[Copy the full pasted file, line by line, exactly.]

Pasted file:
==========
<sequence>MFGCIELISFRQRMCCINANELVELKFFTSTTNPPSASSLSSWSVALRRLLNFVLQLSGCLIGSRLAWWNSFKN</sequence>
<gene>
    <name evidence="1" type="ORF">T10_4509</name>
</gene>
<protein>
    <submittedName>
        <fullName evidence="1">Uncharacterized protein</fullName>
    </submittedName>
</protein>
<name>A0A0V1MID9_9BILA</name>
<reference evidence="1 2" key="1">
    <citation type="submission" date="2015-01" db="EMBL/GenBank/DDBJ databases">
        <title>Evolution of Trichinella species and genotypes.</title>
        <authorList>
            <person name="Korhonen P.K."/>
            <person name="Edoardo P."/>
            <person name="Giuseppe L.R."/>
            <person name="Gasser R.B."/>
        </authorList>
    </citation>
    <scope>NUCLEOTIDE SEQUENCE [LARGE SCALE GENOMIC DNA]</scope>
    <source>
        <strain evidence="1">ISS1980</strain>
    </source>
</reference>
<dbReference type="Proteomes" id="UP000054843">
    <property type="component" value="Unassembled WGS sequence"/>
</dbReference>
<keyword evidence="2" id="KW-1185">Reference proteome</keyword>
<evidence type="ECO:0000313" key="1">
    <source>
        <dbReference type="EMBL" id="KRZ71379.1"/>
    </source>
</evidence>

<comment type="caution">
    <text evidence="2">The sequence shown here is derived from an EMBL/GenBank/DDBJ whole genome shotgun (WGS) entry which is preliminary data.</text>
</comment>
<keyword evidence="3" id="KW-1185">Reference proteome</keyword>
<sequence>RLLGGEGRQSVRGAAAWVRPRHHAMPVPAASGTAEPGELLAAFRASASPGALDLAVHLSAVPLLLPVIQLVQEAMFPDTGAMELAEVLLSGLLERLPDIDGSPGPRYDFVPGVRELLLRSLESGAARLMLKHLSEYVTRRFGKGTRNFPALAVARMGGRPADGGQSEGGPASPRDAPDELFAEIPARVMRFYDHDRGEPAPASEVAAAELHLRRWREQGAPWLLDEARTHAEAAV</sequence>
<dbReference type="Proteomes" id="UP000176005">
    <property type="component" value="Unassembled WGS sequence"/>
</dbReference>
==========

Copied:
<sequence>MFGCIELISFRQRMCCINANELVELKFFTSTTNPPSASSLSSWSVALRRLLNFVLQLSGCLIGSRLAWWNSFKN</sequence>
<gene>
    <name evidence="1" type="ORF">T10_4509</name>
</gene>
<protein>
    <submittedName>
        <fullName evidence="1">Uncharacterized protein</fullName>
    </submittedName>
</protein>
<name>A0A0V1MID9_9BILA</name>
<reference evidence="1 2" key="1">
    <citation type="submission" date="2015-01" db="EMBL/GenBank/DDBJ databases">
        <title>Evolution of Trichinella species and genotypes.</title>
        <authorList>
            <person name="Korhonen P.K."/>
            <person name="Edoardo P."/>
            <person name="Giuseppe L.R."/>
            <person name="Gasser R.B."/>
        </authorList>
    </citation>
    <scope>NUCLEOTIDE SEQUENCE [LARGE SCALE GENOMIC DNA]</scope>
    <source>
        <strain evidence="1">ISS1980</strain>
    </source>
</reference>
<dbReference type="Proteomes" id="UP000054843">
    <property type="component" value="Unassembled WGS sequence"/>
</dbReference>
<keyword evidence="2" id="KW-1185">Reference proteome</keyword>
<evidence type="ECO:0000313" key="1">
    <source>
        <dbReference type="EMBL" id="KRZ71379.1"/>
    </source>
</evidence>

<comment type="caution">
    <text evidence="2">The sequence shown here is derived from an EMBL/GenBank/DDBJ whole genome shotgun (WGS) entry which is preliminary data.</text>
</comment>
<keyword evidence="3" id="KW-1185">Reference proteome</keyword>
<sequence>RLLGGEGRQSVRGAAAWVRPRHHAMPVPAASGTAEPGELLAAFRASASPGALDLAVHLSAVPLLLPVIQLVQEAMFPDTGAMELAEVLLSGLLERLPDIDGSPGPRYDFVPGVRELLLRSLESGAARLMLKHLSEYVTRRFGKGTRNFPALAVARMGGRPADGGQSEGGPASPRDAPDELFAEIPARVMRFYDHDRGEPAPASEVAAAELHLRRWREQGAPWLLDEARTHAEAAV</sequence>
<dbReference type="Proteomes" id="UP000176005">
    <property type="component" value="Unassembled WGS sequence"/>
</dbReference>